First Impressions Last Forever
Everyone knows how important first impressions are. They say you only have 7 seconds to make a strong first impression. As an HR Recruiter I can tell you I typically get my impression of a candidate within the first minute. There are a few tips that I can share with you to help make a good first impression.
Make sure you are in a secure and quiet environment for the phone interview. You DO NOT want to have any background noise. Make sure there is no TV or radio on, put your cell phone on silent and even take your landline off the hook or unplug it for the interview. If you’re applying for a work from home position the interviewer will want to ensure that you have no distractions or background noise. Don’t eat or drink anything while in the interview, chew gum, run water…etc. Change the batteries in your smoke detector if it’s time. (This is a common noise I hear in interviews.) Also, make sure you have a clear phone connection and if you’re using a cell phone you want to ensure that the battery is fully charged before the call.
The way you answer the phone is the first interaction that can make or break the call. Smile. Be enthusiastic. (“Hi, how are you!?”) Be waiting for the interviewer’s call. I’ve called candidates in the past who’ve sounded like they’ve just woken and candidates who’ve sounded surprised by my call. If the interviewer tries calling and the call goes to your voicemail or the line is busy, they may not try calling back, so be ready. Be polite, try not to interrupt or dominate the conversation. It is okay to be nervous but remember to slow down, enunciate and speak clearly. If you are stuck on a question avoid saying “um” or “uhhh” (I know this may be easier said than done) but try “that’s a good question, I need to think about that for a second…” instead. Be confident, remember your strengths, accomplishments, and why someone would want to hire you. Remember what you have to offer!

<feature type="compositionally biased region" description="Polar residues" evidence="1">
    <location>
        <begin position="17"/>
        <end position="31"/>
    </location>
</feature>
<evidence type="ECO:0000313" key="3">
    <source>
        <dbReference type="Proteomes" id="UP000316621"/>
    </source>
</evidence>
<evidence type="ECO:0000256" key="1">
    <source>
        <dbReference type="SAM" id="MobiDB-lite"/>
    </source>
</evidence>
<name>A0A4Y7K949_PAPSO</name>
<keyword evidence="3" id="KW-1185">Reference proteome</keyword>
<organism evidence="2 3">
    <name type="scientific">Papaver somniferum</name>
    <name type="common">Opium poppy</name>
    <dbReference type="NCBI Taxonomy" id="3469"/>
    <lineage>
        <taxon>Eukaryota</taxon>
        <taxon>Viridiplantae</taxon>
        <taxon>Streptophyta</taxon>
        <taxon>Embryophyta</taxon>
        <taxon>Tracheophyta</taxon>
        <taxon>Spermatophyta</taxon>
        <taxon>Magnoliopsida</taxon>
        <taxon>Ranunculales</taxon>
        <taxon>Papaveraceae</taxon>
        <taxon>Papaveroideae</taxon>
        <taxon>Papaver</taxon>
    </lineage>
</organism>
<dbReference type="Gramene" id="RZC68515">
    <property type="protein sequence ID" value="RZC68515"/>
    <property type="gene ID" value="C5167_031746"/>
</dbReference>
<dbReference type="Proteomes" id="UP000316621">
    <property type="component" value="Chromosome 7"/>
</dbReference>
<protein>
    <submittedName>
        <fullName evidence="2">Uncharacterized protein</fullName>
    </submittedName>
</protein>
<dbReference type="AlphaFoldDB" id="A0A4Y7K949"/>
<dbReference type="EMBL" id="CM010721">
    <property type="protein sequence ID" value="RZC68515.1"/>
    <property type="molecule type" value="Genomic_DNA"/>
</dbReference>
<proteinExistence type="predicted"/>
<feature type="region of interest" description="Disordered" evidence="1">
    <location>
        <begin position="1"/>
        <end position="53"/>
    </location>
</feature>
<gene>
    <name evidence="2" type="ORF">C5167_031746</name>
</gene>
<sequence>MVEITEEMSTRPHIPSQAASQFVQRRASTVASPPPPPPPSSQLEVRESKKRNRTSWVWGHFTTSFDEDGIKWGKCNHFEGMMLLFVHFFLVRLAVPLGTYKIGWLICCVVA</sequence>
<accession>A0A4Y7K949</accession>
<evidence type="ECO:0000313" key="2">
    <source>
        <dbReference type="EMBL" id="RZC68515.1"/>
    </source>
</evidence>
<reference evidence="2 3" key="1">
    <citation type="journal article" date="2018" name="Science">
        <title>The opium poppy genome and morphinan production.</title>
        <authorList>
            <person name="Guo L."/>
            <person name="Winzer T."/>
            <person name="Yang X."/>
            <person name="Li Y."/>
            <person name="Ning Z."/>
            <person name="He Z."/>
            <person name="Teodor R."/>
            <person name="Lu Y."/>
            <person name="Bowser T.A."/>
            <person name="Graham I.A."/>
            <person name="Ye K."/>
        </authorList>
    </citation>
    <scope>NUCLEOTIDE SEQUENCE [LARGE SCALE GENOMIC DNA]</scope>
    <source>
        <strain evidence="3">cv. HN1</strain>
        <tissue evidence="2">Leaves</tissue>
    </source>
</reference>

Prepare Your Own Cheat Sheet